Understanding The Zika Virus
The Zika Virus has been making a lot of waves lately and given that I will be heading down to Brazil soon I feel that I should learn as much as I can about it in order to determine if I should cancel. Even though it will be winter, El Nino and rising temperatures from Climate Change could result in a higher than normal mosquito population.
Nothing to Worry About?
In the vast majority of cases, Zika causes no symptoms at all and the most common symptoms do not appear to be a big problem. The Centers for Disease Control and Prevention’s page on the Zika Virus is a good source on the basics.
The most common symptoms of Zika are fever, rash, joint pain, and conjunctivitis (red eyes). The illness is usually mild with symptoms lasting for several days to a week after being bitten by an infected mosquito. People usually don’t get sick enough to go to the hospital, and they very rarely die of Zika. For this reason, many people might not realize they have been infected. Once a person has been infected, he or she is likely to be protected from future infections. – Centers for Disease Control
Of course, just because the majority of people will not experience severe negative effects does not mean it is not something to worry about.
Microcephaly has been strongly tied to the Zika Virus and while there is no definitive proof yet there is certainly reason to be worried that Zika may be causing the cases.
Here is a chart from Vox showing the increase in Microcephaly cases.
The CDC describes Microcephaly as “a birth defect where a baby’s head is smaller than expected when compared to babies of the same sex and age.” This leads to some obvious problems caused by a smaller than normal brain size. The CDC has a great resource on Zika and Pregnancy if you are pregnant or considering having children.
While this is definitely a terrible condition it does not greatly impact my decision to go to Brazil. However, Zika is now being considered an STD and as such safe sex has to be a priority both in Brazil and after returning.
Recently, scientists have reported that there is a link between the Zika Virus and Guillain-Barre Syndrome, a dangerous neurological disease. GBS is a condition where the immune system attacks the nerves, which can cause muscle weakness, loss of sensation and paralysis.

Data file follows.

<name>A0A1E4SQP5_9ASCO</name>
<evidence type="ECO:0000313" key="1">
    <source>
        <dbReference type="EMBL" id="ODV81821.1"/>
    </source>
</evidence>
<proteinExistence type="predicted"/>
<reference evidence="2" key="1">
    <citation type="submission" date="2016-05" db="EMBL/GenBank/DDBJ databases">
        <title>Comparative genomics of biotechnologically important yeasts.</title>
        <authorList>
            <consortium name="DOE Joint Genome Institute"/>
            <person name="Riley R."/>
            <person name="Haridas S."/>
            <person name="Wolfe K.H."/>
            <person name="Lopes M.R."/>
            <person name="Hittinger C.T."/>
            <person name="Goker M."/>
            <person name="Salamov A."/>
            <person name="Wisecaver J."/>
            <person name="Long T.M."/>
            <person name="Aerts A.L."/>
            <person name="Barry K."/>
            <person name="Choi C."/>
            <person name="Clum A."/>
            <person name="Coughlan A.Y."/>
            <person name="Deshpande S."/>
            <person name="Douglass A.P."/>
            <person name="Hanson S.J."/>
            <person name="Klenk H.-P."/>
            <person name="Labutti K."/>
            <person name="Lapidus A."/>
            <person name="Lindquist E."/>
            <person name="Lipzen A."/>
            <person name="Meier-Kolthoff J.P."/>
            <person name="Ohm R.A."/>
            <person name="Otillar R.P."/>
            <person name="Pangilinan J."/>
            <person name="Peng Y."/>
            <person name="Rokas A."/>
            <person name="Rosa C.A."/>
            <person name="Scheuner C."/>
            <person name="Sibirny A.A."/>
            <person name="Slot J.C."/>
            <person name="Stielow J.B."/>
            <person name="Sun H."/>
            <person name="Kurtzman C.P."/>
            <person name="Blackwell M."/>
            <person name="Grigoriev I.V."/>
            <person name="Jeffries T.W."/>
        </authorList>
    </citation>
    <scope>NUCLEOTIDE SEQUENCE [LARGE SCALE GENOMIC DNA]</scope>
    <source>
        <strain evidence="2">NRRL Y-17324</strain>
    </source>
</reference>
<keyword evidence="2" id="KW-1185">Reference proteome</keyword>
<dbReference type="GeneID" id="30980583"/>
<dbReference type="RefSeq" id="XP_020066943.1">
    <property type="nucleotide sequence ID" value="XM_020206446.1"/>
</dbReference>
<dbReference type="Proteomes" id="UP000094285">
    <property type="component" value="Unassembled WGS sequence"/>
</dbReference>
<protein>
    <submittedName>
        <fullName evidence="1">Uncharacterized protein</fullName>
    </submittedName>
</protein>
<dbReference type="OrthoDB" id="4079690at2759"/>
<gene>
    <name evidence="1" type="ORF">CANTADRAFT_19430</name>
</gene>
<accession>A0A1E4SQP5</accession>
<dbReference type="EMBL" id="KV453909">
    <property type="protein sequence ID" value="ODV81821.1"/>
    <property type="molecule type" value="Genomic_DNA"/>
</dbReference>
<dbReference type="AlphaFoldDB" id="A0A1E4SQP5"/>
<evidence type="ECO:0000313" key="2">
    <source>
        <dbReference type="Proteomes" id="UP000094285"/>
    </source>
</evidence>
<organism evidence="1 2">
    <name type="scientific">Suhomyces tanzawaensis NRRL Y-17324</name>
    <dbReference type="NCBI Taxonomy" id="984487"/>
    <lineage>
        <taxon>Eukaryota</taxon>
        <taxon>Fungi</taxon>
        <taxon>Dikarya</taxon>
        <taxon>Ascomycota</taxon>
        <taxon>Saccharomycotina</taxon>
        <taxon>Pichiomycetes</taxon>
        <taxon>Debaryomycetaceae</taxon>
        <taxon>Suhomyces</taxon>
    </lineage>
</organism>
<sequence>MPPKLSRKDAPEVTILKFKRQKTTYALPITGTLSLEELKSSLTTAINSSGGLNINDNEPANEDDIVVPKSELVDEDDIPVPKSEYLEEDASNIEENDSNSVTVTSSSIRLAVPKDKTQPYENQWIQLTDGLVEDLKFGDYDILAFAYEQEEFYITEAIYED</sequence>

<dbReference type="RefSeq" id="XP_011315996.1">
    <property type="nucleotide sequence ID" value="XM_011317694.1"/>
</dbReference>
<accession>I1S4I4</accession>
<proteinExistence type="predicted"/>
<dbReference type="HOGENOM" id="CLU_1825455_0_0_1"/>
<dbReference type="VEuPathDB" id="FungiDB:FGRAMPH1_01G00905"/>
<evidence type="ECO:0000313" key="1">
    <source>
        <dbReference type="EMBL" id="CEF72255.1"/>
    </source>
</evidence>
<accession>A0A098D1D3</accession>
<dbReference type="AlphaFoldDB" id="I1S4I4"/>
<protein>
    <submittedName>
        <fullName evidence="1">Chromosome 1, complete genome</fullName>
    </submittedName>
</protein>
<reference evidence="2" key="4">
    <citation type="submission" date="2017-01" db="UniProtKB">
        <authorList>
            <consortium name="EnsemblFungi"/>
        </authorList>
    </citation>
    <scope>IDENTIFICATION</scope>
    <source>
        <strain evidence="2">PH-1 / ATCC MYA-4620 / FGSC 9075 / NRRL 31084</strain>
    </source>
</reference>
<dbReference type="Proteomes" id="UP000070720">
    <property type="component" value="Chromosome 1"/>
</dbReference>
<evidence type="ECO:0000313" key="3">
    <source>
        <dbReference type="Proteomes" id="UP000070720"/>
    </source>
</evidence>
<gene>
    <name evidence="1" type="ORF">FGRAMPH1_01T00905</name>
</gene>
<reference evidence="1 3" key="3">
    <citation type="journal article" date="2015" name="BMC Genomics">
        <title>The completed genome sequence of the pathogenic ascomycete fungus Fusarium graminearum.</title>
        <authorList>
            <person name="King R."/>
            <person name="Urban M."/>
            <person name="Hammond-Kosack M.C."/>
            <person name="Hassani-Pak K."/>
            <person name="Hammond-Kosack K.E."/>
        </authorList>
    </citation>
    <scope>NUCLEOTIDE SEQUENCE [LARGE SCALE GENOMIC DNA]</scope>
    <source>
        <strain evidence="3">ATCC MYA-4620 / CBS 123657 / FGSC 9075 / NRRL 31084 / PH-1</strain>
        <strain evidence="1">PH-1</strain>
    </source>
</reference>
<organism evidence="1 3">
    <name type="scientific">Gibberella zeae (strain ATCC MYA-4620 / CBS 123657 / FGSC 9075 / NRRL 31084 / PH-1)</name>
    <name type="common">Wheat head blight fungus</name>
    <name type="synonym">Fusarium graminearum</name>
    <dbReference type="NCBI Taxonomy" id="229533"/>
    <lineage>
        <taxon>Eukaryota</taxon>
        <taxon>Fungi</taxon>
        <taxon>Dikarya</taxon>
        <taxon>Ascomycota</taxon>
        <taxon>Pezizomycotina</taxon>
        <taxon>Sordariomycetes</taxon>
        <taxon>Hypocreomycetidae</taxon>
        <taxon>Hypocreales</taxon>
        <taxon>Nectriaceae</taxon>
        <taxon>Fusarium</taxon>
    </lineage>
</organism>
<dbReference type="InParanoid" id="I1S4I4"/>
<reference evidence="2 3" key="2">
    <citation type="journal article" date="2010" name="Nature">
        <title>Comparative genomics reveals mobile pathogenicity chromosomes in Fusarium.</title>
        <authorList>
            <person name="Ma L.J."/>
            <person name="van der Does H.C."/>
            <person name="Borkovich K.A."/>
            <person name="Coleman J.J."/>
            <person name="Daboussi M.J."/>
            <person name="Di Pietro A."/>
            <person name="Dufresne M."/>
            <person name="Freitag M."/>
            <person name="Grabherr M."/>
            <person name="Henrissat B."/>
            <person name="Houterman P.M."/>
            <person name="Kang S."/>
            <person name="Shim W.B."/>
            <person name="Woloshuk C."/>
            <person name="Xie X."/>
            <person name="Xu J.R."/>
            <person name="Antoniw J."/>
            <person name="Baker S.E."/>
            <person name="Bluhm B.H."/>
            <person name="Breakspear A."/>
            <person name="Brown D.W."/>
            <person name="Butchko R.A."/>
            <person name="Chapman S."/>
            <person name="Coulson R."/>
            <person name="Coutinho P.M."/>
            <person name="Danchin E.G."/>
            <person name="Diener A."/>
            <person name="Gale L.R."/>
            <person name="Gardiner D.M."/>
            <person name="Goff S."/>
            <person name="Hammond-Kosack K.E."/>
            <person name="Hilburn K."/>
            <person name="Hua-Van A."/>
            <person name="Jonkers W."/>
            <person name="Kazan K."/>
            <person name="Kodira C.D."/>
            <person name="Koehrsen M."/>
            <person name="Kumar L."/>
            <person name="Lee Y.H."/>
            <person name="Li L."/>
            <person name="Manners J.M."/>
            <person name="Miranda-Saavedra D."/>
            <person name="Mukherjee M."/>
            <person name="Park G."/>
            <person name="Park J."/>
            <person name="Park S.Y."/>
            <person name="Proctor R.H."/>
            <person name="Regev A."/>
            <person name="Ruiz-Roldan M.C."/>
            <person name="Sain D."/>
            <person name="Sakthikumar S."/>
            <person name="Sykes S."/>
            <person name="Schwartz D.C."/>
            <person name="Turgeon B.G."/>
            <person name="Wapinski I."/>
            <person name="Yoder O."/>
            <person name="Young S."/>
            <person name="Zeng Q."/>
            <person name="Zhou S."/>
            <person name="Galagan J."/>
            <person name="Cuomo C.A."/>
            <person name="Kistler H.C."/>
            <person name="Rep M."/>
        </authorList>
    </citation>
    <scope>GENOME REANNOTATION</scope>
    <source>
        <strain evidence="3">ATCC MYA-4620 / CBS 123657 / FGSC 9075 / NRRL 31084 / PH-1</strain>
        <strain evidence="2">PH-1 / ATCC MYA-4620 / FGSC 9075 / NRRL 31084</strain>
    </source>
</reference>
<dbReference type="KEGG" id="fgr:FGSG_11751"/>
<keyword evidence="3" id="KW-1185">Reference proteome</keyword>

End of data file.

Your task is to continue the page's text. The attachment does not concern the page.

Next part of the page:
Thankfully the World Health Organization says that most people recover fully from even the worst cases.
Guillain-Barré syndrome is a rare condition in which a person’s immune system attacks his or her nerves. People of all ages can be affected, but it is more common in adult men. Most people recover fully from even the most severe cases of Guillain-Barré syndrome. In 20%-25% of people with the condition, the chest muscles are affected, making it hard to breathe. Severe cases of Guillain-Barré syndrome are rare, but can result in paralysis.
This is probably the most worrying aspect of the disease for myself as it seems to be more common in adult men. Even so, I think with proper preparation and Travel Insurance for health services this is not enough to deter me from going.
Considering some common sense strategies to protect from mosquitoes will be important when preparing for my trip to Brazil. Using insect repellent, wearing light colored clothing that covers most of my body will be musts. The timing of my trip (winter) makes this a lot easier as it won’t be too hot for jeans or light pants, closed shoes and long sleeve shirts or even a sweatshirt at night. The World Health Organization has a good short quiz for understanding Zika.
Due to the Olympics in August and the Global pressure on Brazil there will be a lot of effort put into containing the Zika Virus. With that, preparation and the knowledge of the current (known) dangers it will not be effecting my plans to go to Brazil. However, I will be keeping a close eye on further developments just in case.
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